Discussion in 'Software' started by sotu1, 9 Nov 2009.
Just answered my question too so I doth my cap to you...
You are perfectly correct. No performance decrease as well.
But be warned that some very very old games/software (mostly pre-XP) MIGHT not run, as they MIGHT be made in 16-bit and 64-bit Windows doesn't support 16-bit programs.
Basically all I am saying, is if you want to start playing the original SimCity or the old old Need For Speed games, be prepared to use a Virtual Environment as they wont' run under Windows XP/Vista/7 64-bit.
If the above note doesn't affect you, then you won't notice anything, and everything will run perfectly.
I would just go with 64-bit edition if your hardware supports it as it allow terabytes of RAM to be used and there are drivers for almost everything in Windows 7 64-Bit.
I use it and I only have 2Gb RAM
go for the 64-bit version, windows 7 64-bit has more support for drivers than previous OS's so most companies know people are going for the 64-bit OS due to the high GB of RAM thats now needed
Alright dude - learnt a lot from you over several threads so cheers!
Quick question - is the shark007 codec pack still the best out there for 64bit Windows 7?
I don't know with the latest version of each codec pack that exists. But it works VERY well for me.
Just avoid installing Real Player, and DivX (it's built-in Windows already), as it will create a conflict. Even installing the web player of DivX, I lose sound on many of my videos. The reason for this, is that DivX setup installs the codec weather you want or don't. But as DivX content is slim to none on the internet, I would not be worried. The reason for this, is that DivX forces that it uses itself and not what you want, so you end up with a messy conflict (same for RealPlayer).
Also, ew: this thread is now a sticky quickie
"It's tricky" means it costs CPU cycles. And it can't be done for drivers at all, since they MUST be able to access the entire machine memory.
Just go 64-bit. I did 2 years ago and there was no support. Now if you don't have 64-bit drivers, you don't sell hardware.
Microsoft have actually already done it some editions of windows server 2003 32 bit can support upto 64GB ram, but they just dont do it for consumer products i think like xp home
Yes yes, and Linux has the same thing. The result? Extreme piss poor performance. So not worth it.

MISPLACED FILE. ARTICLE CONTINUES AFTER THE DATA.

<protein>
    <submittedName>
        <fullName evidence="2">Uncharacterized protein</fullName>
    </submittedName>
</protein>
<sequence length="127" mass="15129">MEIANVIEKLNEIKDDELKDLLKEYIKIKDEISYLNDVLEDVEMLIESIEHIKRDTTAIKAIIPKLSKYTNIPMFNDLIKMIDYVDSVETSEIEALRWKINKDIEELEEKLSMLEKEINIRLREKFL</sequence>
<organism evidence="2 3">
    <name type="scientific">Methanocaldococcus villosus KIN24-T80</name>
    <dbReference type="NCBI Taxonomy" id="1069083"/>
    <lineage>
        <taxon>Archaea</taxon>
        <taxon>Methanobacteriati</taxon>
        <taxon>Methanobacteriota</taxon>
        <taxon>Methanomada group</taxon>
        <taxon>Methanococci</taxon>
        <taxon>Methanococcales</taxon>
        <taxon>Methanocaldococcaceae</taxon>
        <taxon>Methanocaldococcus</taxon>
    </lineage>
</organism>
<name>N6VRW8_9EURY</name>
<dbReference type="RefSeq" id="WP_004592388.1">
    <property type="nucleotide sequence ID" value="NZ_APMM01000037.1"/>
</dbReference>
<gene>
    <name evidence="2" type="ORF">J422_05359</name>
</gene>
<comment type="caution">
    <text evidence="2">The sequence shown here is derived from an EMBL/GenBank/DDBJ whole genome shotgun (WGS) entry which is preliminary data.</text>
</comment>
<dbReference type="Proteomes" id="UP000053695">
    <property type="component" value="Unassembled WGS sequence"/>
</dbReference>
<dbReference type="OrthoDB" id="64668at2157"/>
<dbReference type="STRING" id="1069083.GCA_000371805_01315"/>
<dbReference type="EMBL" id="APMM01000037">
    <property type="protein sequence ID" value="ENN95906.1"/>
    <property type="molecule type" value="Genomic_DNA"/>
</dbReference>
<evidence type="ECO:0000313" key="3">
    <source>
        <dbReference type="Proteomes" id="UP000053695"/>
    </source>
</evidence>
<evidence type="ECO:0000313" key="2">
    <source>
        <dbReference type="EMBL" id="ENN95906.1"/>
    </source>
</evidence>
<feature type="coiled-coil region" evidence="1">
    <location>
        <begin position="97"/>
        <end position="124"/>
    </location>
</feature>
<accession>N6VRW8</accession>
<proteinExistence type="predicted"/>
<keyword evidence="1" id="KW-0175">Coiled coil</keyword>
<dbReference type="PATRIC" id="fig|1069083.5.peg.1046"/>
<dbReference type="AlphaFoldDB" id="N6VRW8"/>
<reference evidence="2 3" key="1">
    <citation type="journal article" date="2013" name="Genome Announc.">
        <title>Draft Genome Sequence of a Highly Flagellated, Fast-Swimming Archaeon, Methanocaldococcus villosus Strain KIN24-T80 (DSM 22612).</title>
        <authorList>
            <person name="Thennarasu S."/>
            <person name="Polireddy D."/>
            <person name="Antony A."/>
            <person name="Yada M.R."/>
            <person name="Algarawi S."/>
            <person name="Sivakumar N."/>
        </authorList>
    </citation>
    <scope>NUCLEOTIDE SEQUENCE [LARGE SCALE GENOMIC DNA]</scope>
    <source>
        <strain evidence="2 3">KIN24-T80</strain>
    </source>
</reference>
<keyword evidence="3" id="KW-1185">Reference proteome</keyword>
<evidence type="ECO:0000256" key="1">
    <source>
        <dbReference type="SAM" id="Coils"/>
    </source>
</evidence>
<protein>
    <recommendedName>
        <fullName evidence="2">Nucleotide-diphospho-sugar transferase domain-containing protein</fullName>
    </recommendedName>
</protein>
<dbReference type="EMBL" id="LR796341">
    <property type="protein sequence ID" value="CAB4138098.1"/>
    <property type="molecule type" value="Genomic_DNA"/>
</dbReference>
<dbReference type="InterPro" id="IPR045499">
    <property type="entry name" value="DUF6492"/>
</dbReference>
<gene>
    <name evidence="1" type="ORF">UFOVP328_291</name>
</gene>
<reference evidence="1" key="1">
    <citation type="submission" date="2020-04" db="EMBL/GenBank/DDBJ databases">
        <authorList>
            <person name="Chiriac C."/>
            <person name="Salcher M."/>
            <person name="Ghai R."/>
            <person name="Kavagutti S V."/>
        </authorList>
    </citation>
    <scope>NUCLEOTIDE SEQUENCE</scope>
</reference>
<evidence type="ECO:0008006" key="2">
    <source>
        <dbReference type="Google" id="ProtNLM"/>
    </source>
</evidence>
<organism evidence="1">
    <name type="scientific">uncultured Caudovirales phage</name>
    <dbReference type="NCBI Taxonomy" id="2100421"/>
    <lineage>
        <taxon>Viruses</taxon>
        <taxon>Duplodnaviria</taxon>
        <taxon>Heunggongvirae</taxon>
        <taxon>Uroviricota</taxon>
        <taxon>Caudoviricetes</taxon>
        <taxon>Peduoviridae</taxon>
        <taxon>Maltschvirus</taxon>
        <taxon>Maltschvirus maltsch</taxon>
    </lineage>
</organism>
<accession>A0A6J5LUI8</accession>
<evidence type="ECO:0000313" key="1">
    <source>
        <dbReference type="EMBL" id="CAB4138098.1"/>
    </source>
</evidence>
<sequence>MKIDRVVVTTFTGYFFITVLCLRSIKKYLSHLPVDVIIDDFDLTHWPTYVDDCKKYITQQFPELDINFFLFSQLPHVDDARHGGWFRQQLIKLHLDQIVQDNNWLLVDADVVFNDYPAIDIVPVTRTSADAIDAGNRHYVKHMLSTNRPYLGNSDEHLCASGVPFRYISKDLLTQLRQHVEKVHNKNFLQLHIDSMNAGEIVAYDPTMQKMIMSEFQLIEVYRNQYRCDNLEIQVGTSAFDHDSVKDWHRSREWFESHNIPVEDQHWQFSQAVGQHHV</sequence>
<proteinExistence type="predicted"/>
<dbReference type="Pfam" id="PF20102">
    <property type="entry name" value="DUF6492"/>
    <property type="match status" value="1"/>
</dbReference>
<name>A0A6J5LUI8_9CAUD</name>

Windows 7 64-bit does seem to be gaining a very high adoption rate. This will encourage more developers to tap into this trend. But with so many PCs still running 32-bit XP then 32-bit systems will still be around for a long while yet.
If you have new hardware then why not go for 64-bit. The main advantage at the moment is not software but memory. For most people 4GB RAM will be more than enough, but if you want to experiment with virtualisation (run XP/2000/Ubuntu from within your Win7/Ubuntu system) then the extra RAM opened up by 64-bit systems is a plus.
I don't hear too many complaints from people switching to 64-bit systems so it must be fairly failsafe.
Get 64bit cant see any reason to get 32bit now day's.
+1, there really is no reason not to any more, also the more people using 64bit, the more like it is to be supported fully by driver manufacturers etc.
Actually that is the problem.. people NEED 4GB of RAM, so they switch to 64-bit.
You can't address 4GB of RAM with 32-bit OS, it will boot, but that is all.
Actually, now they have no choice. If they want Windows 7 certified sticker/label on their product, Microsoft requirement is full feature and polished 64-bit drivers. No proper 64-bit driver, no able to say that it supports and certified under Windows 7. This also applies to software. A software cannot claim it's WIn7 ready if it doesn't run properly under Win7 64-bit.
I am making a new build but don't know what to go for since I will have 4gb RAM. Do all the games etc work well with 64 bit?
most games work fine on 64bit win7, its the really old stuff you may have a problem with.
Creedy's right its only the really old games that problems arise. Plus the 4gb ram would be your max with a 32bit so if you wanted to upgrade with more ram you'd have to get a 64bit
I don't see why anyone would even contemplate 32bit any more. My old games all work on win7 64. (Homeworld/Baldur's gate/Red Alert)
Correction it's 4GB - Video memory (under Win 32-bit). So, if your GPU is 1GB of RAM, you have 3GB that you can address. To solve this problem, you need to use Windows 64-bit.
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